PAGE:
Studios do court advanced word, especially in this age of instant information access. Greg Mottola’s latest, the brilliant ‘80s coming of age comedy Adventureland, has been making the rounds since Sundance, It even screened some three weeks ago for members of the press here in Tampa. PR companies also inundate journalists with screeners, sometimes before the film even has a distribution deal. Harry Knowles and his insider cronies often get films months before they hit theaters. It’s the main reason audiences line up for lottery entries in the annual Butt-Numb-a-Thon and his filmmaker fueled festivals (as in the Grindhouse celebration sponsored by Quentin Tarantino). So companies definitely feel there is a benefit in getting some early fan input. In addition, online script reviews often get producers to rethink endings or possible plot twists.

Of course, the biggest question yet to be answered is whether or not the leak of Wolverine will affect the all important bottom line. Certainly, some who take the time to locate a possible pirate site and then screen the unfinished footage will probably not venture out to the Multiplex, no matter how successful they think the effort is. Others, prepared to rip this revamp apart for no other reason than their ability to do so will uncork their bile in blogs, messageboards, and comment sections everywhere. They won’t be lining up come 1 May either. Purists will probably wait. True cinephiles will argue director’s vision and “the theatrical experience” and avoid anything other than opening day attendance.

In fact, the only people probably not affected by the leak will be those for whom the movies are a casual, Friday/Saturday night slice of entertainment. The next time you take in a major motion picture, look around you. Can you honestly say that the vast majority of the people in the crowd would be aware of, let alone swayed one way or the other, by a movie leaking online? Oh course, if the movie is bad, word of mouth this early will ruin its chances at some kind of universal acceptance - and even the uninformed will listen. But for the most part, they are out for a good time with friends, and no fanboy geek kvetching is going to keep them from hitting their favorite Cineplex.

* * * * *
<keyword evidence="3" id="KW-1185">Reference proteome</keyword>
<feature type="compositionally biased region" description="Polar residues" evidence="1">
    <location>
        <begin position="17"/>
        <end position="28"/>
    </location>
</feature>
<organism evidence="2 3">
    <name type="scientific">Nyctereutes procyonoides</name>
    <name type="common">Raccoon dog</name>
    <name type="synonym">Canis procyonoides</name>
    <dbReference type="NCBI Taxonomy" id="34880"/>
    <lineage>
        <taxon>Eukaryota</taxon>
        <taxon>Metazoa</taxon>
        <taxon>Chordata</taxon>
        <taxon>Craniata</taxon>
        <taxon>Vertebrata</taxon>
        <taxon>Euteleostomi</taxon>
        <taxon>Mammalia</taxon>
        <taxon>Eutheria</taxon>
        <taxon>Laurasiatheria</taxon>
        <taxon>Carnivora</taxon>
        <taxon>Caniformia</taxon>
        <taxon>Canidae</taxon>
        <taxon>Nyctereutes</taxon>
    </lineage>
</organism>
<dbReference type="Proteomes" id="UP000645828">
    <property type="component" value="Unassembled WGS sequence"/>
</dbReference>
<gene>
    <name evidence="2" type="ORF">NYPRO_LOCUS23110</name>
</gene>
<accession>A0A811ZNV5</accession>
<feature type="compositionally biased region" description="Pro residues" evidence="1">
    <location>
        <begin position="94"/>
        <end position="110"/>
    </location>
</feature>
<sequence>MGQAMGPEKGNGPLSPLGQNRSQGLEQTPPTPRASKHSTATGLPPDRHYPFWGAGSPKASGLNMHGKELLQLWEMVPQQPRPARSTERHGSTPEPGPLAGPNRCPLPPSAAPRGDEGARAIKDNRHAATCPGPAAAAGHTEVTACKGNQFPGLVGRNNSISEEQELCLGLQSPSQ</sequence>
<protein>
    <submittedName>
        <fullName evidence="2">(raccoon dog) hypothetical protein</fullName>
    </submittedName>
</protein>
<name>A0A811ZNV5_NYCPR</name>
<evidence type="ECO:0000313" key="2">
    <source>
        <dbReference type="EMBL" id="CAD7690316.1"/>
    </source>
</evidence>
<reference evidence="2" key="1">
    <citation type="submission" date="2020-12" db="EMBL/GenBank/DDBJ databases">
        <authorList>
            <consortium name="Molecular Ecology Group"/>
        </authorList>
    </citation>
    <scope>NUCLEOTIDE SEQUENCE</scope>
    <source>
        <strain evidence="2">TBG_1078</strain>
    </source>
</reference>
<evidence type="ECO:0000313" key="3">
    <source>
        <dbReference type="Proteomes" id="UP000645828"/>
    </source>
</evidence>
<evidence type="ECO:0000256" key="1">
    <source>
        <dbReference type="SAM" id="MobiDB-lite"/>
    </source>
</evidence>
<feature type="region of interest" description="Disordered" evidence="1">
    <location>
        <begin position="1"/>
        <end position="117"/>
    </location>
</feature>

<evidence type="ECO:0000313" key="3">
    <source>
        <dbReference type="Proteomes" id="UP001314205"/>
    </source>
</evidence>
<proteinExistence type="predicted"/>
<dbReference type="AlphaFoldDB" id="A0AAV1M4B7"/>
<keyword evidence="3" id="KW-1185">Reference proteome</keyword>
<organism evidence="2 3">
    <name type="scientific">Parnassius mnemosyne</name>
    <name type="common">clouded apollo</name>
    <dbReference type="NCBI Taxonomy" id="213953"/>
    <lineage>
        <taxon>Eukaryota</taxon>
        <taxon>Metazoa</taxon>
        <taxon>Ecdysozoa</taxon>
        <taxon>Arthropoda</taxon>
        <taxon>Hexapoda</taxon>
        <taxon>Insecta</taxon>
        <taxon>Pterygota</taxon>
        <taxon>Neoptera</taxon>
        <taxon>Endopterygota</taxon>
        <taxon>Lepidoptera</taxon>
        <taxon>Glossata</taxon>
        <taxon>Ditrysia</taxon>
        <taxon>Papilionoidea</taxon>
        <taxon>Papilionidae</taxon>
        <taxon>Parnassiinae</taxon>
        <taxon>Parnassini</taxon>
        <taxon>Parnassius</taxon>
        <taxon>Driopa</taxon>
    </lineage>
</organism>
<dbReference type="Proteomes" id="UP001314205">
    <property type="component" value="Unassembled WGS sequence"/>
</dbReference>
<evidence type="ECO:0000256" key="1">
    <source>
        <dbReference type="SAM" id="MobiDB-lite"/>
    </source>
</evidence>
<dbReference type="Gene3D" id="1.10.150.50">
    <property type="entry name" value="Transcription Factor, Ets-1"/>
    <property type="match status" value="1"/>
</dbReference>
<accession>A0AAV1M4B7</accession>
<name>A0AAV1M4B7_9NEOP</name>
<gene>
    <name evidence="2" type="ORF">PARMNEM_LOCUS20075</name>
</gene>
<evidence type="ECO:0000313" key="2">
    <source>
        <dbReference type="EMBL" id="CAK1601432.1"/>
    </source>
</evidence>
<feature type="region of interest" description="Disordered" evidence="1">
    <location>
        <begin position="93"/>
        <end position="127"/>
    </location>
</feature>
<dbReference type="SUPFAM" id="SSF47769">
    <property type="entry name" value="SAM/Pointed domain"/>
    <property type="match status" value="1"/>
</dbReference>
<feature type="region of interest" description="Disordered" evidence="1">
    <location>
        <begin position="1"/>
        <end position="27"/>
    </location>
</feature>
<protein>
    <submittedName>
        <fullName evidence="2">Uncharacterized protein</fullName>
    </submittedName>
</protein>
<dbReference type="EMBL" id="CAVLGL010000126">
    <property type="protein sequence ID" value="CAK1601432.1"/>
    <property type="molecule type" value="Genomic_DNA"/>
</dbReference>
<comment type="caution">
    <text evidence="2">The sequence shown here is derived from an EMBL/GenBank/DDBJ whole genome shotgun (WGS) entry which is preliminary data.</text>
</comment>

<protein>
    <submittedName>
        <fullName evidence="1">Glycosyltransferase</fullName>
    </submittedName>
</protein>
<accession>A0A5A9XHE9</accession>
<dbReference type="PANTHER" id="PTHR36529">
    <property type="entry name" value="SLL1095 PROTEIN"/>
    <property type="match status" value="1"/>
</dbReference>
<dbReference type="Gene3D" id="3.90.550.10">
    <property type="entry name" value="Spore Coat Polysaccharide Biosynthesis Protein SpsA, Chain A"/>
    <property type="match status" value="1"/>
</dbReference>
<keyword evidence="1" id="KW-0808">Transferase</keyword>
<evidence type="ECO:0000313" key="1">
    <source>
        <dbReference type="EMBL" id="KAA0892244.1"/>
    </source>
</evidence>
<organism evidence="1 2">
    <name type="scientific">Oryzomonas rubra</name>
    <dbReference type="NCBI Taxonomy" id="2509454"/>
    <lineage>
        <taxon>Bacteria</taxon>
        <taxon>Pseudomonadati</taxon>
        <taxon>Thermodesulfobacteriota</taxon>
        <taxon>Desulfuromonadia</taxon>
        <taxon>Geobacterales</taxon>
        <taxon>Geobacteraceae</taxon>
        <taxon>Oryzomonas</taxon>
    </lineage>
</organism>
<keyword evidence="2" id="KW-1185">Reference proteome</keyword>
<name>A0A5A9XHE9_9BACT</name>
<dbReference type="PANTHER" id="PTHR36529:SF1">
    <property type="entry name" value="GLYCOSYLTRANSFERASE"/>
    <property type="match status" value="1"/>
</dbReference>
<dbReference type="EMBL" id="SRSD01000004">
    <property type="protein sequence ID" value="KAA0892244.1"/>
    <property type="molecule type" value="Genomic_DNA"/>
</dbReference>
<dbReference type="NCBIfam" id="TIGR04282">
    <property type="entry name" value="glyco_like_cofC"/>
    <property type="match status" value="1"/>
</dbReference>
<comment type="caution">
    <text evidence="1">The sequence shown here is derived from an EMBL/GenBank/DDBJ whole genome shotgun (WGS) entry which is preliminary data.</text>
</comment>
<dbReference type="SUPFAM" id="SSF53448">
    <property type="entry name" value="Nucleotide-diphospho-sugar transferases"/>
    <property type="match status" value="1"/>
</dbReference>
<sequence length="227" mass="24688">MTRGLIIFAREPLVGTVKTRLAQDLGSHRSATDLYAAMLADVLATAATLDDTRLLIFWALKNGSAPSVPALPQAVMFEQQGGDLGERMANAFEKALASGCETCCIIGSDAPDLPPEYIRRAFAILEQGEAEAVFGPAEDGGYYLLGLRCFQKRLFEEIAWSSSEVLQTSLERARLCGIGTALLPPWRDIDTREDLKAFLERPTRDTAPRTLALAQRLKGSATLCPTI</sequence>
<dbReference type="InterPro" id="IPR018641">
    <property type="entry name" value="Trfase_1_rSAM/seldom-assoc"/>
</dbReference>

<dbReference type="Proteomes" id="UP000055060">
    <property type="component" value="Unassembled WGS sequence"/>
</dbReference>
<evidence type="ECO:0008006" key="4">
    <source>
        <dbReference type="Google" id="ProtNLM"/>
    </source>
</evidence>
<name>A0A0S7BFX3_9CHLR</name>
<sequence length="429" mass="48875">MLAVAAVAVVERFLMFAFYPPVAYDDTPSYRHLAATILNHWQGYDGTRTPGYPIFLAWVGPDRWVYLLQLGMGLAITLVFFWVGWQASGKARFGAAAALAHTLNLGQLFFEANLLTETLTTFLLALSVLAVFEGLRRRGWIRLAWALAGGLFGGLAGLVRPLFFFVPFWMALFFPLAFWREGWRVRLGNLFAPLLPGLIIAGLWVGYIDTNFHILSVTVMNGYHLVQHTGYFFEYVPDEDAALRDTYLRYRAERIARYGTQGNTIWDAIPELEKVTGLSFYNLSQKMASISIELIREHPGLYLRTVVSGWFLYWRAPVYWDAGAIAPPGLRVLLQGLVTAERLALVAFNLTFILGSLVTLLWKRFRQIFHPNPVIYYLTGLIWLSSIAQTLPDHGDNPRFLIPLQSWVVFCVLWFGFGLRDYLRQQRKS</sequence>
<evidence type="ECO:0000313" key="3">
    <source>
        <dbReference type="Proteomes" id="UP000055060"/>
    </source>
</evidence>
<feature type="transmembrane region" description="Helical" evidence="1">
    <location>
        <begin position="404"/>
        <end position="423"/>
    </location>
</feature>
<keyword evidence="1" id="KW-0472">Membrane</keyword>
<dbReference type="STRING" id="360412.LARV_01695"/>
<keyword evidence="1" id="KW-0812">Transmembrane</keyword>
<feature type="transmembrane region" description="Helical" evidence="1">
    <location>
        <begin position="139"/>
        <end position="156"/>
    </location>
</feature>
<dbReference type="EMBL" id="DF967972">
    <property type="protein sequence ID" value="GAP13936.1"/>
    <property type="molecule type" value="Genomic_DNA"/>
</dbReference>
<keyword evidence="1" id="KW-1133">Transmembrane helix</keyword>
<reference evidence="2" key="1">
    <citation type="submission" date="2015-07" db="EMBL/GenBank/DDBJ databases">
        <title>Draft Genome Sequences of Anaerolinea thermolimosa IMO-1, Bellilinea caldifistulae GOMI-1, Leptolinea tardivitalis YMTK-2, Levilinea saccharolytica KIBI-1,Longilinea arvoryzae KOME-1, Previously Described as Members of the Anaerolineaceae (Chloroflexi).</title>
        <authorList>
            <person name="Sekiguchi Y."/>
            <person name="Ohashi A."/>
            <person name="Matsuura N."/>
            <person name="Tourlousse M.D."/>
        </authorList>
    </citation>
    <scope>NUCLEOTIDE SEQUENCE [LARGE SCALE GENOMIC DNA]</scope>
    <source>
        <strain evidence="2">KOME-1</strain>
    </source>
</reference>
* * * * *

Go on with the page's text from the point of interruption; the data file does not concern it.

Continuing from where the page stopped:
As the situation plays out over the next couple of weeks, it will be interesting to see where the final assessment falls. Will FOX be happy for the initial positive conclusions, or will a month of hype both good and bad bedevil Wolverine‘s chances at cinematic supremacy? It has always been a risky proposition, considering the bad taste Brett Ratner left in everyone’s mouth after Part Three. As for now, at least one of the questions about Summer 2009 has been answered - studios still shiver when their almighty dollars are threatened. Planned or not, this leak could turn into a deluge before to long. Whether or not it drowns this film’s chances remains to be seen.